A Life's Story
March 04, 2023
Carving out a lifetime of adventure
Eccentric, caring, globetrotting artist Bob Kussy had endless stories to tell, kindness to share with family, friends
By: Erik Pindera
An artist with a big heart full of tall tales, Bob Kussy died in Winnipeg with his family at his side in early January, after 63 years of life around the country and the world.
Born in Winnipeg in 1959 and raised in Crescentwood, he was the big brother and ringleader to two younger siblings, and a colourful part of the neighbourhood.
“Bob was always the inventive one, the creative one, whether he invented games we played around the yard or wanted to build a fort. I was the runt of the litter, so he was always the one finding stuff for us to do, to entertain us as kids,” says Steve Kussy, his youngest brother.
He travelled the world and, at times, lived in Yellowknife, coastal B.C. and more recently, Elie, west of Winnipeg, before moving back to the city in the months before his unexpected death of a heart attack on Jan. 3.
At times eccentric, he moved through life quickly.
“He wasn’t the kind of guy who would show up every Sunday for dinner… Bob was the kind of guy, when he blew into your life — he never called before he showed up here at my house when he was living in Elie or Fort Garry — he just showed up, like a storm, and he took control,” says Steve.
“He’d entertain us with stories — what he’s been up to, where he’s been, what’s going to happen — and hang around all afternoon, and energize us with his stories. Then he’d be gone, just like a storm, the skies all blue again.”
From his childhood and university days in Winnipeg, where he met lifelong friends, he went on to travel the world with stops across Europe and in Morocco, Nepal and India.
Back home in Winnipeg, he opened Himalayan Imports in Osborne Village, where he sold clothing, jewelry, rugs and artifacts he bought in the markets of Marrakesh, Katmandu and other stops on his global travels, his aunt wrote in an extended obituary.
In the early 1990s, he moved north to Yellowknife, where he taught art to inmates.
He was asked to work as a counsellor for troubled youth struggling with solvent abuse, which is where he met Goota Ashoona, a third-generation Inuk carver who works with stone and whalebone, originally from Kinngait, NT.
She had been asked to translate for the program, and they married in 1997.
Together they founded Ashoona Studios and built relationships with galleries and collectors across the country and internationally. He was her biggest champion and soulmate.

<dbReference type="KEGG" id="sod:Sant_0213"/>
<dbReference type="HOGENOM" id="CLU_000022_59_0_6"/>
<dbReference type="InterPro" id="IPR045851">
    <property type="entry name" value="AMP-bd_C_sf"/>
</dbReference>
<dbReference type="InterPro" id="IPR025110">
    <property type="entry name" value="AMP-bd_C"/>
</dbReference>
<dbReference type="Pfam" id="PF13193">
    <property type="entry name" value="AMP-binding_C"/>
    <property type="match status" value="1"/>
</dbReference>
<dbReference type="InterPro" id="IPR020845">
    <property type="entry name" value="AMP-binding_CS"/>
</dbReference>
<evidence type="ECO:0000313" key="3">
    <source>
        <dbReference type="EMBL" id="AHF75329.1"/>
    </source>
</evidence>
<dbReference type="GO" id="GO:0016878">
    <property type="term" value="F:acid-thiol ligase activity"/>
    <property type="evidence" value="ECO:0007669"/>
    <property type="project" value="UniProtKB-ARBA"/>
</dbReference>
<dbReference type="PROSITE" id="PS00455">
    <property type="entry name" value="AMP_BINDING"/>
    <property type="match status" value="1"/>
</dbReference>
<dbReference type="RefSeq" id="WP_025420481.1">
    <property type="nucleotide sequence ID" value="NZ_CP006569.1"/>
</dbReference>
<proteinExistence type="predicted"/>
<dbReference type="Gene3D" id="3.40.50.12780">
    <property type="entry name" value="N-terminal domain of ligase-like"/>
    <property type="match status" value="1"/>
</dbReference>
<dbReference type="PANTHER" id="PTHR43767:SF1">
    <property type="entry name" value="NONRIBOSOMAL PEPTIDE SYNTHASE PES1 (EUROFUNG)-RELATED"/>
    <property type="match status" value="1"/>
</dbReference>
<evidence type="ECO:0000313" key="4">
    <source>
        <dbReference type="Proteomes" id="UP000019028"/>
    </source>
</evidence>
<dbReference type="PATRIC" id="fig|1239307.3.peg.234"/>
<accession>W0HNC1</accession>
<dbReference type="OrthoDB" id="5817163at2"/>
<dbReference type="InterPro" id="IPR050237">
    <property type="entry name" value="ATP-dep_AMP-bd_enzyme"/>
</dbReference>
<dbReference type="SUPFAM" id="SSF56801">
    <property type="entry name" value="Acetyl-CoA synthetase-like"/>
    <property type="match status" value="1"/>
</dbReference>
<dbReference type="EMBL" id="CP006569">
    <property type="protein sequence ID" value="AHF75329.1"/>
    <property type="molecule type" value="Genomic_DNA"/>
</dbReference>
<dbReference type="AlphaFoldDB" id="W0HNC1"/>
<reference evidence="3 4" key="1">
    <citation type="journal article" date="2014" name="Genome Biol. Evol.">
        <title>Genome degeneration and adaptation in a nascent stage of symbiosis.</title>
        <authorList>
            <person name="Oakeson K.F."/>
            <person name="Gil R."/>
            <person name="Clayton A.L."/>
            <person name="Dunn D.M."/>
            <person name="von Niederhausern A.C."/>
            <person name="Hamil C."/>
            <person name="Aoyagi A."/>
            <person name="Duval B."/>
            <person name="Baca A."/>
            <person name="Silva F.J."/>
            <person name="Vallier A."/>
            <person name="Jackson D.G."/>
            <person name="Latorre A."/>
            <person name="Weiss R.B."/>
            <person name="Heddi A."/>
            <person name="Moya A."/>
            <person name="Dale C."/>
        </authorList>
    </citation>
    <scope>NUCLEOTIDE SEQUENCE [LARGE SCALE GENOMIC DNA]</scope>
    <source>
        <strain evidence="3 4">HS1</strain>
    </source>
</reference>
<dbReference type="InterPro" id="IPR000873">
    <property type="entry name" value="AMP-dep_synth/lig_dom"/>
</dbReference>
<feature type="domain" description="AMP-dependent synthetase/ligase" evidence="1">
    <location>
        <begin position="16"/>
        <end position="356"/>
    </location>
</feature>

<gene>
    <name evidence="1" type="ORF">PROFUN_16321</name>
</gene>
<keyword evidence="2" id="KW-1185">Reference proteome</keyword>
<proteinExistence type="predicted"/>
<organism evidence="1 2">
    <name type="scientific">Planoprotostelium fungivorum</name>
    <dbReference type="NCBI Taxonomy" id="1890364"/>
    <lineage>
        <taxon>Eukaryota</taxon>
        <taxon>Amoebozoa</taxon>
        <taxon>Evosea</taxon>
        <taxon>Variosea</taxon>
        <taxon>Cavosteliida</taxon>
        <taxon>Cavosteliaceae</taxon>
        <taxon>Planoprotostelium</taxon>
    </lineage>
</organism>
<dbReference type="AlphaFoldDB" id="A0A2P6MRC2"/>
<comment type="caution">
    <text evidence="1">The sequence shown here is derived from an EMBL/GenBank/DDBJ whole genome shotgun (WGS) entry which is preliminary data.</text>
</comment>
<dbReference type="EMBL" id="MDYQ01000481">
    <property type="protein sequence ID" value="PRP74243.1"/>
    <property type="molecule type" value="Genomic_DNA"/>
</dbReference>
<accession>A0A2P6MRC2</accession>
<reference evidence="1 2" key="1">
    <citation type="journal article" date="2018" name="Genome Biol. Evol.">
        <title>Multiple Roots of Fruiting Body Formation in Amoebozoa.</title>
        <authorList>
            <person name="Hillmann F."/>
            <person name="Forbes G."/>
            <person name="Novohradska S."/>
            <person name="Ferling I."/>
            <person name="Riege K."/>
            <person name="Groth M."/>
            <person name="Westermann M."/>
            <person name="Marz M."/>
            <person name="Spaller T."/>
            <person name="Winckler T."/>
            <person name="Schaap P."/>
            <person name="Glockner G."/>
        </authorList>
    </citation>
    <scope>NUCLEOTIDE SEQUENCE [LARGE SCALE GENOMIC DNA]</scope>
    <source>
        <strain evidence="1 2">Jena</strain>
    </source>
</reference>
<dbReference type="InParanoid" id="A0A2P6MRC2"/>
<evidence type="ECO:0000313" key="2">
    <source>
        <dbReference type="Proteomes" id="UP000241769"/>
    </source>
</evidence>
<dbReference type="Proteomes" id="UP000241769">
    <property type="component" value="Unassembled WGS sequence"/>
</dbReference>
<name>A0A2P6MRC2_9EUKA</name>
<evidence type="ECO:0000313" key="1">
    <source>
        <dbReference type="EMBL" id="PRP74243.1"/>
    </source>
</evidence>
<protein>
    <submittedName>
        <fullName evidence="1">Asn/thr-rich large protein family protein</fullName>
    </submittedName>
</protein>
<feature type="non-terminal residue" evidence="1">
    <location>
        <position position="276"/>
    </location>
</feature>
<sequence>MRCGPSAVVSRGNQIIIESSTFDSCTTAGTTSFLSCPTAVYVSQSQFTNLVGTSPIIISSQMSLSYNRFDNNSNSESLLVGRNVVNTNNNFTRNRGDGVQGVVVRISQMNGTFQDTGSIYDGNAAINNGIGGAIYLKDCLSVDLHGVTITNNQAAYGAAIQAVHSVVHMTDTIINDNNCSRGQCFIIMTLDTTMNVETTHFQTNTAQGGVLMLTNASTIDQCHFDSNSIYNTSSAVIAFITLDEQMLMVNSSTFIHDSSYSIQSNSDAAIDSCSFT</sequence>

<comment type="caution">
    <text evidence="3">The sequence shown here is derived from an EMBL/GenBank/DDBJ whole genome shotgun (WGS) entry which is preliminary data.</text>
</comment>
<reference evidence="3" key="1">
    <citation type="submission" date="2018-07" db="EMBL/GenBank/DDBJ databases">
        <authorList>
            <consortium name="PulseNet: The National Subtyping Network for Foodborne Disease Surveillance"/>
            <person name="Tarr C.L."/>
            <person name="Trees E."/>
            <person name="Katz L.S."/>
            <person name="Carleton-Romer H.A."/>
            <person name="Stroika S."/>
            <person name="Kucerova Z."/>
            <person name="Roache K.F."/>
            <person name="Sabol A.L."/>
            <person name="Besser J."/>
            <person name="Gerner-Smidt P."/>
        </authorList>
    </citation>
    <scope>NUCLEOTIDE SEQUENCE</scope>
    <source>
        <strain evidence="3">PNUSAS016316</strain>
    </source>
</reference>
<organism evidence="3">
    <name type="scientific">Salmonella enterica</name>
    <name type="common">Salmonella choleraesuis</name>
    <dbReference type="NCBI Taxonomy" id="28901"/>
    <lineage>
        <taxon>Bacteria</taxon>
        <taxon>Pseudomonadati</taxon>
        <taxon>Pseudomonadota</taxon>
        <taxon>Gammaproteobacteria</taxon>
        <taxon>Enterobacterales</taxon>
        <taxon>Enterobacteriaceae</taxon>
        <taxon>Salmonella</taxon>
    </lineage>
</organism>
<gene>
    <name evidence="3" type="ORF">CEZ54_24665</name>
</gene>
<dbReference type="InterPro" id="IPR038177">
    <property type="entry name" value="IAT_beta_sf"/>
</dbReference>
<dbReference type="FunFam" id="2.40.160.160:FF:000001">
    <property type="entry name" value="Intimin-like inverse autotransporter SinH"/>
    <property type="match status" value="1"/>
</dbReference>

In a 2021 Free Press profile of Ashoona, an intensely private person, she said Kussy helped her share her art with the world.
“I didn’t want to become an artist because I was afraid of what would happen…. And I didn’t want that to be seen, but he brought it out,” she said at the time.
“He brought me out of the box. Now he flies away and tells everybody.”
Ashoona has been wrought with grief since his death. She says her pain is greatest in the morning, when she realizes her husband is no longer there. There are two sons — Joe and Sam, who are also carvers — and three grandchildren.
“The way he talked to people, made connections with people, (it was) from his heart. That’s who Bob was,” she says.
“He cared about everybody… he cared, that’s why I loved him, too.”
From Yellowknife, the couple moved to Sandspit on Haida Gwai off the coast of B.C., where the two carvers found an ample supply of whalebone, before moving their studio to Elie in 2017.
With his kind and inquisitive nature, Kussy became part of each community where he and his loved ones lived, often through volunteer work in the arts and in soccer.
“He was always giving, he was definitely always a part of the community, and recognized by the community, no matter where he was living,” Steve says.
In recent months, the family moved to the Fort Garry neighbourhood, where they were setting up their studios when Kussy died.
Now, Kussy’s extended family and friends are raising money (http://wfp.to/SCI) to help Ashoona and her two sons with their immediate needs and to finish building their studio, so they can continue their work and livelihood.
A Life's Story
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